Shingles (Herpes Zoster) Vaccine Safety

Shingles Disease and How to Protect Against It

Shingles, or herpes zoster, is a painful skin rash that develops on one side of the face or body. It is caused by the varicella-zoster virus (VZV), the same virus that causes chickenpox. Anyone who has had chickenpox in the past can get shingles because VZV remains in the body after a person recovers from chickenpox. VZV can reactivate many years later, causing shingles.

Shingles is more common in older adults, people who have medical conditions that weaken the immune system, and people who take medications that suppress their immune systems. Getting vaccinated is the best way to prevent shingles.

Learn more about shingles.

Available Shingles Vaccines

There are currently two shingles vaccines licensed and available for use in the United States — Shingrix® (recombinant zoster vaccine) and Zostavax® (zoster vaccine live). While both shingles vaccines are safe and effective, they are different in their composition, effectiveness, and potential side effects.

CDC recommends Shingrix as the preferred vaccine, over Zostavax, to prevent shingles and the complications from the disease. Shingrix provides stronger protection against shingles compared to Zostavax.

Shingles Vaccine Side Effects

Vaccines, like any medicine, can have side effects. Because the two herpes zoster vaccines are different in composition, their potential side effects may differ.


Common side effects:

  • Pain, redness, and swelling at the injection site
  • Muscle pain
  • Tiredness
  • Headache
  • Shivering
  • Fever
  • Upset stomach


Most side effects are mild to moderate – lasting 2-3 days – and may affect normal daily activities. Side effects are more common in younger people.

Who Should Not Get Shingrix

People with a history of severe allergic reaction (e.g., anaphylaxis) to any component of the vaccine or after a previous dose of Shingrix.

People who currently have shingles, and women who are pregnant or breastfeeding, should wait to get Shingrix.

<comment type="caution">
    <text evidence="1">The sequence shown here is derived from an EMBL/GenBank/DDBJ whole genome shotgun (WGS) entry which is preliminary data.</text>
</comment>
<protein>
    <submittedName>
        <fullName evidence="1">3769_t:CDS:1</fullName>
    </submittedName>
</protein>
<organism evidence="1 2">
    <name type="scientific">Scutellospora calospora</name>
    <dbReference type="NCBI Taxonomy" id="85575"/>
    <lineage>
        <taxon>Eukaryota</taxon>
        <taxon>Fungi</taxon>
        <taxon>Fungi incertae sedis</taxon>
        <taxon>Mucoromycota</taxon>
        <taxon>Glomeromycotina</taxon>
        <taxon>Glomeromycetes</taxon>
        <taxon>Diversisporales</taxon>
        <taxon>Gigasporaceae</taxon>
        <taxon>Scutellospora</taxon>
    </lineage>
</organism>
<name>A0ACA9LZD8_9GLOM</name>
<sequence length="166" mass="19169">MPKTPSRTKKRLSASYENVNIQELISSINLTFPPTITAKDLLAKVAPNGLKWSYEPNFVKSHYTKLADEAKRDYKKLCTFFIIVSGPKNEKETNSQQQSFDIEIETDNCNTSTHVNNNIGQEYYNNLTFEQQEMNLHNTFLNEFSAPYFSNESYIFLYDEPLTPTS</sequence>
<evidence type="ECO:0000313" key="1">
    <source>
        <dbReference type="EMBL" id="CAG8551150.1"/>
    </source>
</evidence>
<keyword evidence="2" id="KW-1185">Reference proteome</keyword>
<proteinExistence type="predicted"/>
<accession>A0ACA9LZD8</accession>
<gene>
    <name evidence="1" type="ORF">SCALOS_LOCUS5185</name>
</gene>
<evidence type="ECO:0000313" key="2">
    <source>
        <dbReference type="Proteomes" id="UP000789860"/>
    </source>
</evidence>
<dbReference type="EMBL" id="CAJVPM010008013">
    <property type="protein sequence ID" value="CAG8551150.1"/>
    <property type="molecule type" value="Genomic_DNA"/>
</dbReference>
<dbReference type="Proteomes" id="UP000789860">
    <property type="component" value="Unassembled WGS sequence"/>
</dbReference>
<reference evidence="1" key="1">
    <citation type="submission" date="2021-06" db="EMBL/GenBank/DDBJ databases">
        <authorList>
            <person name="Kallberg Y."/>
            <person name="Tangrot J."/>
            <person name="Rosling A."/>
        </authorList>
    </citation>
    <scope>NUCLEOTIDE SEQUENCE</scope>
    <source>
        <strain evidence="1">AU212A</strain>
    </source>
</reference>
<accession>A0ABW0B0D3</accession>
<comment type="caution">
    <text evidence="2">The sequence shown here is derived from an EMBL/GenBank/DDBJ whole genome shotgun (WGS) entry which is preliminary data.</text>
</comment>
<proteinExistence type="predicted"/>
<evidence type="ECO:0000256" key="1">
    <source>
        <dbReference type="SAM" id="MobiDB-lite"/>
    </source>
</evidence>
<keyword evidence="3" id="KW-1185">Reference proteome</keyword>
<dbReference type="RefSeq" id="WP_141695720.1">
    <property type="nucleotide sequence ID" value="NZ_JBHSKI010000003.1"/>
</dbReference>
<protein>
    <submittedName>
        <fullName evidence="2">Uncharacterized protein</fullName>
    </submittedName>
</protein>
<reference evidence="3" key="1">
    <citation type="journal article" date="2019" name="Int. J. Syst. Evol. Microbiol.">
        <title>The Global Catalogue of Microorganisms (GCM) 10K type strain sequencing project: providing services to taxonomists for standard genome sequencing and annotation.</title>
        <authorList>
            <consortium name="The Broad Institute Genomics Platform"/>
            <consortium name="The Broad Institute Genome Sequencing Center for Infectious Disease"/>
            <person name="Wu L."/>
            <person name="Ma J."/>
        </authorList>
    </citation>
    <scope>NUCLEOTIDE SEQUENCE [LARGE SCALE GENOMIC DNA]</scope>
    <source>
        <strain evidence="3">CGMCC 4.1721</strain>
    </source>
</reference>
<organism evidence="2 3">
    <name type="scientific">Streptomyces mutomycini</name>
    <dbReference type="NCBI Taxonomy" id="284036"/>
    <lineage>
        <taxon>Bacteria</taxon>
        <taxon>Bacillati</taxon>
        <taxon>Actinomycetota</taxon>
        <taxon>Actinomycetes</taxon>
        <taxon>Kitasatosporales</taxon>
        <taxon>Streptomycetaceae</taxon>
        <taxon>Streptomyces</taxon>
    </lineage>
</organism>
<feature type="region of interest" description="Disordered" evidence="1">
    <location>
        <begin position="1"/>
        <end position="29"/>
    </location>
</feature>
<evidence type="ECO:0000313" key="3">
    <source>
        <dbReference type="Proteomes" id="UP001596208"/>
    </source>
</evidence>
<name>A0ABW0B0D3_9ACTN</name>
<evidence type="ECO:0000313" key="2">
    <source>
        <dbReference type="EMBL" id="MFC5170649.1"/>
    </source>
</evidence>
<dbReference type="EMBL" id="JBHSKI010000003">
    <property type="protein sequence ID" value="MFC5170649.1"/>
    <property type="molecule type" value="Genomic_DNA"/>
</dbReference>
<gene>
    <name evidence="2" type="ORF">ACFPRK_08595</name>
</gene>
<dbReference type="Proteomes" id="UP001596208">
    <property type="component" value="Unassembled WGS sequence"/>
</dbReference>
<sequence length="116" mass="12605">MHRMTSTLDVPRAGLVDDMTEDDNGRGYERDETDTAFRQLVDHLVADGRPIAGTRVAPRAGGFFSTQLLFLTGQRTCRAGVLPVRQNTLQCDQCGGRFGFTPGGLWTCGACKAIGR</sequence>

Common side effects:

  • Redness, pain, swelling, warmth or itching at the injection site
  • Headache


Most side effects are mild to moderate, and last 1-3 days.

Who Should Not Get Zostavax

Pregnant women, some people who have medical conditions or are taking medications that could weaken the immune system (ask your doctor if you have concerns), and people with a history of severe allergic reaction (e.g., anaphylaxis) to any component of the vaccine.

How CDC Monitors Shingles Vaccine Safety

CDC and FDA continuously monitor the safety of vaccines after they are approved. If a problem is found with a vaccine, CDC and FDA will inform health officials, health care providers, and the public.

CDC uses three systems to monitor vaccine safety:

A Closer Look at the Safety Data

Both Shingrix and Zostovax shingles vaccines have been shown to be safe and well tolerated. Common side effects, such as soreness and redness at the injection site, are usually mild to moderate in intensity and resolve quickly on their own.


In 8 clinical trials of more than 10,000 participants:

  • Grade 3 reactions (vaccination-related reactions severe enough to prevent normal activities) were common (17%) after patients received Shingrix.
  • About 1 out of 10 adults who received Shingrix reported grade 3 injection-site symptoms such as pain, redness, and swelling.
  • About 1 out of 10 reported grade 3 systemic reactions such as myalgia (muscle pain), fatigue (feeling tired), headache, shivering, fever, and gastrointestinal illness.
  • Most people (78%) who got Shingrix reported at least some pain at the injection site.


More Resources

Related Scientific Articles

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Harpaz R, Ortega-Sanchez IR, Seward JF. Advisory Committee on Immunization Practices (ACIP) Centers for Disease Control and Prevention (CDC). Prevention of herpes zoster: Recommendations of the Advisory Committee on Immunization Practices (ACIP).External MMWR Recomm Rep. 2008 Jun 6;57(RR-5):1-30.

Mills R, Tyring SK, Levin MJ, Parrino J, Li X, et al. Safety, tolerability, and immunogenicity of zoster vaccine in subjects with a history of herpes zoster.External Vaccine. 2010 Jun 7;28(25):4204-9.

Morrison VA, Oxman MN, Levin MJ, Schmader KE, Betts RF, et al. Safety of Zoster Vaccine in Elderly Adults Following Documented Herpes ZosterExternal. J Infect Dis. 2013;208(4):559-563.

Murray AV, Reisinger KS, Kerzner B, Stek JE, Sausser TA, et al. Safety and tolerability of zoster vaccine in adults ≥60 years old.External Hum Vaccin. 2011 Nov;7(11):1130-6.

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